Another major development on the national-security front today: the US plan to shoot down one of its own spy satellites.
President Bush, acting on the advice of his national security advisers, has decided to attempt to shoot down a malfunctioning spy satellite that is expected to crash to Earth early next month, a spokesman for the National Security Council said today.
NSC spokesman Gordon Johndroe said the president made the decision within the past week and asked the military to come up with plans to destroy the satellite.
Johndroe said that decision, which will be explained at a Pentagon news conference this afternoon, was based on the fact that the satellite is carrying substantial amounts of a hazardous and corrosive rocket fuel, hydrazine.
The satellite was launched in December 2006 but soon lost contact with ground control. Information about the spacecraft is classified, but experts believe it is the first of a new generation of smaller and more precise spy satellites.
Johndroe said the satellite would be destroyed “as it comes to Earth,” which is expected to occur in several weeks.
The US may also be concerned about sensitive technological components falling to the wrong hands.
Some military experts say the Pentagon may be worried the satellite’s top secret spy technology might survive reentry into the atmosphere and end up in the wrong hands. General Cartwright rejected that speculation.
“There is some question about the classified side of this,” he said. “That is really not an issue. Once you go through the atmosphere, and the heating and the burning, that would not be an issue in this case. It would not justify using a missile to take it and break it up further.”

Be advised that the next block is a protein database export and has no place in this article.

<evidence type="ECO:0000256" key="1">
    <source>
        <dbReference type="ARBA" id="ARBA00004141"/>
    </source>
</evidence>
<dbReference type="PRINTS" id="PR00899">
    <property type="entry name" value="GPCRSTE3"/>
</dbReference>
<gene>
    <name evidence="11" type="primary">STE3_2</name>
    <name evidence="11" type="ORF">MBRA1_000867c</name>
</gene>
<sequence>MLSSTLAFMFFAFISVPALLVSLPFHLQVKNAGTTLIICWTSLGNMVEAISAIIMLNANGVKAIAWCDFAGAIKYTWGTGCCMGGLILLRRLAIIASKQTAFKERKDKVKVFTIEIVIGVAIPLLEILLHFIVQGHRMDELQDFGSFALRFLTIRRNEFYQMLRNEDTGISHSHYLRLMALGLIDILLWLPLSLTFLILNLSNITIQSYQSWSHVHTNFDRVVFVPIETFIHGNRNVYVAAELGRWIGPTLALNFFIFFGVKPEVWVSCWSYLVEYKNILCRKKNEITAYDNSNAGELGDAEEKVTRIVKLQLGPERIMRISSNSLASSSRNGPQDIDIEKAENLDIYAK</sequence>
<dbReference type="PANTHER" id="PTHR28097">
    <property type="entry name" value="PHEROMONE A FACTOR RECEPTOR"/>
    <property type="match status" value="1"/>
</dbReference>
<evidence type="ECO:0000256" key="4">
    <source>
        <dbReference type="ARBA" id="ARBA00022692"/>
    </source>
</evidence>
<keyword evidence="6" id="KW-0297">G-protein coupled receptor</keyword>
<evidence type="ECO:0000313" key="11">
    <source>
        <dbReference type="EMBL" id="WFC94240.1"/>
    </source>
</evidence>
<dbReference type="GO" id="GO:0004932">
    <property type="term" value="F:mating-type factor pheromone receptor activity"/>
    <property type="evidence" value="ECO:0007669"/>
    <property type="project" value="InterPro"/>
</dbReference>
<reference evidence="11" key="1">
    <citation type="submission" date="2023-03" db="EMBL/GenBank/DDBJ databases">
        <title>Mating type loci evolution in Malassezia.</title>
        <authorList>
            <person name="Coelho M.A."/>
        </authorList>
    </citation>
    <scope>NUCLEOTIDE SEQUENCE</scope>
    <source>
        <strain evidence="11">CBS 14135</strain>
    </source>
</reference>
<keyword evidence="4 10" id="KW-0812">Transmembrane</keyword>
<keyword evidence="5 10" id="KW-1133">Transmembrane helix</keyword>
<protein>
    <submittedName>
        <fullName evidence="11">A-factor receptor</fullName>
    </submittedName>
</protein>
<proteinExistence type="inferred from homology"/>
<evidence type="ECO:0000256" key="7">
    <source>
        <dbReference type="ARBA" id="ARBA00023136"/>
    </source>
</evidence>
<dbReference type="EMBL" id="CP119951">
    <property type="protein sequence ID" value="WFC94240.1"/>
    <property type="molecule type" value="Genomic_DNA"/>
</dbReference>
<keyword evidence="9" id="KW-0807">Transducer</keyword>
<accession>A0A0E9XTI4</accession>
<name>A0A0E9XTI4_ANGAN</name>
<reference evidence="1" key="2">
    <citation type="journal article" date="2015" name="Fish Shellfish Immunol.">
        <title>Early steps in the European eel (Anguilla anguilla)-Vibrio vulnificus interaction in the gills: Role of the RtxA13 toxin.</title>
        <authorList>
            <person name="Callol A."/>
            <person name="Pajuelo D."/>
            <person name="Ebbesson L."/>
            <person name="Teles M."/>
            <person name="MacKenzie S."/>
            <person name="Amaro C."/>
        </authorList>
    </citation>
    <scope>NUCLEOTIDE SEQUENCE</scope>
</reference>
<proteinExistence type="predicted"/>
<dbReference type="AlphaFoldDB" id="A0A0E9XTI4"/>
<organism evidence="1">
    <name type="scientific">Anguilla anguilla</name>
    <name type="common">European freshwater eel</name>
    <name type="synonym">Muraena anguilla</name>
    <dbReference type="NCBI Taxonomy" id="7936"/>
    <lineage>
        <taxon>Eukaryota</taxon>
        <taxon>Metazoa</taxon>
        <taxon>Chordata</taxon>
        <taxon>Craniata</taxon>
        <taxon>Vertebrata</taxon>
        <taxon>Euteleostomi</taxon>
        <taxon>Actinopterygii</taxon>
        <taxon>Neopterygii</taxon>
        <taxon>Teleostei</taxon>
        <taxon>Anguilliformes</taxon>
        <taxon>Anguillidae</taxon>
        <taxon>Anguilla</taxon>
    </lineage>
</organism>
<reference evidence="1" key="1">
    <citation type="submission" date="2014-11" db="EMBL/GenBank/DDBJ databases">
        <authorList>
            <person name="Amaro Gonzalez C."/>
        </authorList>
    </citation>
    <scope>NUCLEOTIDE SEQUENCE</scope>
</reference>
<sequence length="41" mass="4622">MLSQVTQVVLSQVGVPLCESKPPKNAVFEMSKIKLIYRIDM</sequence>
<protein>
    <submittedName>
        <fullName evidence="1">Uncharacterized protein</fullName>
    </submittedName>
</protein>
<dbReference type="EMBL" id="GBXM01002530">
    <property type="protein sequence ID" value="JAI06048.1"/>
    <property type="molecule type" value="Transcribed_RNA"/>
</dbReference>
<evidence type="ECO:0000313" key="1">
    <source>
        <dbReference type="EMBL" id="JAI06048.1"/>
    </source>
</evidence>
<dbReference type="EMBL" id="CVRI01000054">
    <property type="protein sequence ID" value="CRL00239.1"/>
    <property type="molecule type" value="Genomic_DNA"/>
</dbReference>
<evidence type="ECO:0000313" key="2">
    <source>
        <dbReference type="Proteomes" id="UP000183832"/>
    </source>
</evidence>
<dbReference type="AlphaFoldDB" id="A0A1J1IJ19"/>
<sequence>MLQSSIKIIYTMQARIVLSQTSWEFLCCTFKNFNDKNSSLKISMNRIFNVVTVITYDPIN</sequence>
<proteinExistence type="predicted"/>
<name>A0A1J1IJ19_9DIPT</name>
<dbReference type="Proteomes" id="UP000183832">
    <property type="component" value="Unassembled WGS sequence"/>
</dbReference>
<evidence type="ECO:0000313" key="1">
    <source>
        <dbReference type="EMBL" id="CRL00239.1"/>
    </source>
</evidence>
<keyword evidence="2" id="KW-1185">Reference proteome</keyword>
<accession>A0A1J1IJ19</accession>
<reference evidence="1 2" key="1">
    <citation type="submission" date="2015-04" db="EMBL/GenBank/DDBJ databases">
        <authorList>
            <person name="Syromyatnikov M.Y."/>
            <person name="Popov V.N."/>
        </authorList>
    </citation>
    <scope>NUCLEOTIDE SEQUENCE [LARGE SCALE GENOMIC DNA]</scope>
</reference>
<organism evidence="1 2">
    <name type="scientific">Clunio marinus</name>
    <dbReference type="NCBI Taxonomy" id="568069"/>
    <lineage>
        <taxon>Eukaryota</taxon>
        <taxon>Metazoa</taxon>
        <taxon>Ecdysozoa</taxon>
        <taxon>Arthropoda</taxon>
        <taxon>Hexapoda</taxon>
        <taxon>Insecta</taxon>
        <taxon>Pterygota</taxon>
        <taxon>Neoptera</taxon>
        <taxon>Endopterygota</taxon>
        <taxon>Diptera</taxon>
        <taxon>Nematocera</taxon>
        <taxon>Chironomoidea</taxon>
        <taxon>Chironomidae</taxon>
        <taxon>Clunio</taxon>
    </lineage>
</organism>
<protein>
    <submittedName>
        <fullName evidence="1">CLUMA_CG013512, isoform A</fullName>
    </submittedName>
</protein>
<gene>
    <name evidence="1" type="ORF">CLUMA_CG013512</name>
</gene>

Taking down the satellite is a sensitive issue because of the controversy sparked when China shot down one of its defunct weather satellites last year, drawing criticism from the United States and other countries. The Pentagon said it has briefed other countries about its plans.
Which is well and good. But remember that this comes almost immediately after Russia and China proposed a treaty banning space-based weapons systems and those designed to attack objects in orbit.
The Bush Administration, which seeks to extend the US “command of the commons” to outer space, opposes the treaty.
I can’t help but imagine that the Chinese and the Russians, let alone many other observers, find the timing of this announcement suspicious. After all, what might better demonstrate the importance of anti-satellite weapons than a potential environmental danger from a malfunctioning satellite? And it does give the US an opportunity to flex its muscles.
But even if the timing is completely innocent–and I see no reason to doubt that the decision stems from legitimate concerns–its implications are likely to reverberate in an already deteriorating environment for US-Russian, and possibly Sino-US, relations.